IDF says Iron Dome launch in response to gunfire not a malfunction

Iron Dome "over-sensitivity" led to launch of interceptor missiles against Gaza gunfire, with each missile costing $50,000. IDF rejects criticism, says there was no human or technical errors.

An Iron Dome battery in central Israel.  (photo credit: MARC ISRAEL SELLEM)
An Iron Dome battery in central Israel.
(photo credit: MARC ISRAEL SELLEM)
The IDF has rejected criticism that human error was behind the launch of 10 Iron Dome interceptor missiles after the system was triggered by machine gun fire in the Gaza Strip, saying that the preliminary investigation found that it reacted after being calibrated at a very high sensitivity.
“The system identified a launch toward Israel, toward the community of Zikim, which acted like a ballistic missile in every way. It was a serious threat,” said Brig.-Gen. Zvika Haimovich, the head of the IDF’s Aerial Defense Division during a call with reporters on Monday.
“There was neither a human nor technical error,” he continued, stressing that a high-trajectory threat was identified by the system, even though no actual rockets were launched toward Israel.
“There was system over-sensitivity, and we had five seconds to decide. The moment something is launched from the ground toward Israeli territory, we consider that a threat,” he said.
Incoming rocket sirens blared across several communities in the Hof Ashkelon and Sha’ar Hanegev Regional Councils, including the cities of Sderot and Ashkelon, sending several residents and tourists into shock.
The Iron Dome in action on March 25, 2018.
Local residents and soldiers stationed around the Gaza Strip also uploaded videos on social networking sites of close to a dozen Iron Dome interceptor rockets being launched.
“We are operating in a very complex environment in which there are mortars, missiles, rockets, machine guns and heavy machine guns – some of which are standard and some of which are not,” he continued. “Today, there are rockets that are fired like artillery shells and there are mortars that behave like missiles.
Our enemies are learning and developing.”
The IDF Spokesperson’s Unit said early on Monday morning that the code-red incoming rocket sirens were activated by “unusual machine gunfire,” and no rocket launches had been identified.
“The IDF views the Hamas terror organization as responsible for everything that happens in the Gaza Strip and regards any type of fire toward the territory of the State of Israel as severe,” the unit added.
According to Haimovich, the sensitivity of the system was increased following situational assessments due to demonstrations planned for the Gaza Strip in the coming weeks.
“The situation in Gaza is not the same as that in the northern arena… the protection of Israeli residents is paramount, and [that level of protection] increases every time there is a dilemma. At the end of the day, it is important to be ready, especially now and in coming weeks.”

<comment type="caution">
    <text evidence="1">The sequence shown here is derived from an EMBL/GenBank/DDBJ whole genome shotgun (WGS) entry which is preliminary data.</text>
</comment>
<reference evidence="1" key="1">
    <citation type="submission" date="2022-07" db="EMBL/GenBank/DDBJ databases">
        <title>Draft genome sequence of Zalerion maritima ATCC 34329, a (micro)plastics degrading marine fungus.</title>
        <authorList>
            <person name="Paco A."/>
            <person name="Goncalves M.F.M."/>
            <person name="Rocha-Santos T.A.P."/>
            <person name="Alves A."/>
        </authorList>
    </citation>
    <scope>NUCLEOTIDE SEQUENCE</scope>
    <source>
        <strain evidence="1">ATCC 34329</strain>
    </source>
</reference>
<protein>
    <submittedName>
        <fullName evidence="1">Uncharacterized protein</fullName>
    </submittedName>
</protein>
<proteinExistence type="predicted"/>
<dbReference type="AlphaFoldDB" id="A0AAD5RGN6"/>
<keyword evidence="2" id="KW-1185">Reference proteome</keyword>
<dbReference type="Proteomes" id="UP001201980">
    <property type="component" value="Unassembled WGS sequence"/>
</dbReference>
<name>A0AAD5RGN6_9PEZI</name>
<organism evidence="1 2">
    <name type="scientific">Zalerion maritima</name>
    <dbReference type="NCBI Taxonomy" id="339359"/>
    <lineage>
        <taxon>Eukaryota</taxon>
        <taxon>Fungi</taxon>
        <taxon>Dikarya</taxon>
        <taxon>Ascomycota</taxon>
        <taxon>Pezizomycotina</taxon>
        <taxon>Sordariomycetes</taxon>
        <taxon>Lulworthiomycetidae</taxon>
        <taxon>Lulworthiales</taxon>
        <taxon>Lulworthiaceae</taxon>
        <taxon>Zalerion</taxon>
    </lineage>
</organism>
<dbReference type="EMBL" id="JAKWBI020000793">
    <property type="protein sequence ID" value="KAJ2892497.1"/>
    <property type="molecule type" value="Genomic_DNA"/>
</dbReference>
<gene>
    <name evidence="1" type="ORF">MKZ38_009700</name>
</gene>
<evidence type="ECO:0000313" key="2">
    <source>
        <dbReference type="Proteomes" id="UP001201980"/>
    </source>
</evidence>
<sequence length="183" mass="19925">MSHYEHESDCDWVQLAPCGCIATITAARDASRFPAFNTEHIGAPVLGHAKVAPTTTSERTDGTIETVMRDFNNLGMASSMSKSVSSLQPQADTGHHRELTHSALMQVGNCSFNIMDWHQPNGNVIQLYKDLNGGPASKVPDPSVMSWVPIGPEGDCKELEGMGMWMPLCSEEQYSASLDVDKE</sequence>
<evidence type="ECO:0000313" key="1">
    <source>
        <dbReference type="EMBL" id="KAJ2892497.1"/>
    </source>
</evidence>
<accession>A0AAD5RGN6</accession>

WITH TAMIR interceptor missiles costing around $50,000 each, Sunday’s event will cost Israel close to half-a-million dollars, an expensive mistake at a time when tensions are rising along both Israel’s southern and northern borders.
But according to Haimovich, the battery commander acted professionally and made the proper decision to intercept the projectile.
“During routine times, we do not take any risks that may have the slightest potential to harm citizens,” he said.
The incident came just hours before Defense Minister Avigdor Liberman announced that the US Congress approved a record-breaking $706 million in aid for Israel’s missile defense programs.
According to a Defense Ministry statement, the increase of funding was requested for production of the Iron Dome, David’s Sling and Arrow-3 missile defense systems.
The Iron Dome Tamir interceptor is made of parts produced by both the United States and Israel as part of an agreement signed in 2014 between the two counties. In the agreement, the manufacturing of the Iron Dome was moved to Raytheon’s plant in the United States, which helped to fund the interceptors’ production.
Israel continuously improves the technology behind the country’s anti-missile systems, and the last upgrade to the Iron Dome was almost exactly a year before Sunday night’s costly mistake.
The experiments, which were conducted in the south of the country, focused on the use of the Tamir interceptor and its ability to intercept a number of targets fired simultaneously at different ranges.
Ten Iron Dome batteries, which include three or four stationary launchers with 20 Tamir interceptor missiles each and battlefield radar, are strategically deployed across Israel near cities. Each missile carries 24 pounds of explosives, electro-optic sensors and steering fins with proximity fuse blast warheads that can destroy an incoming projectile from 4-70 km. away.
The Iron Dome has been used during two military operations against Hamas and is able to calculate when rockets will land in open areas, choosing not to intercept them, or toward civilian centers.
During the Second Lebanon War in 2006, large Israeli cities were struck by missiles for the first time. In response, former defense minister Amir Peretz decided to develop the Iron Dome, despite opposition from army brass.
After a lengthy development process, and with the financial help of the United States, Iron Dome went into service in April 2011, its first battery placed near the southern city of Beersheba. It made its first interception, of a Grad rocket fired from the Gaza Strip, just days later.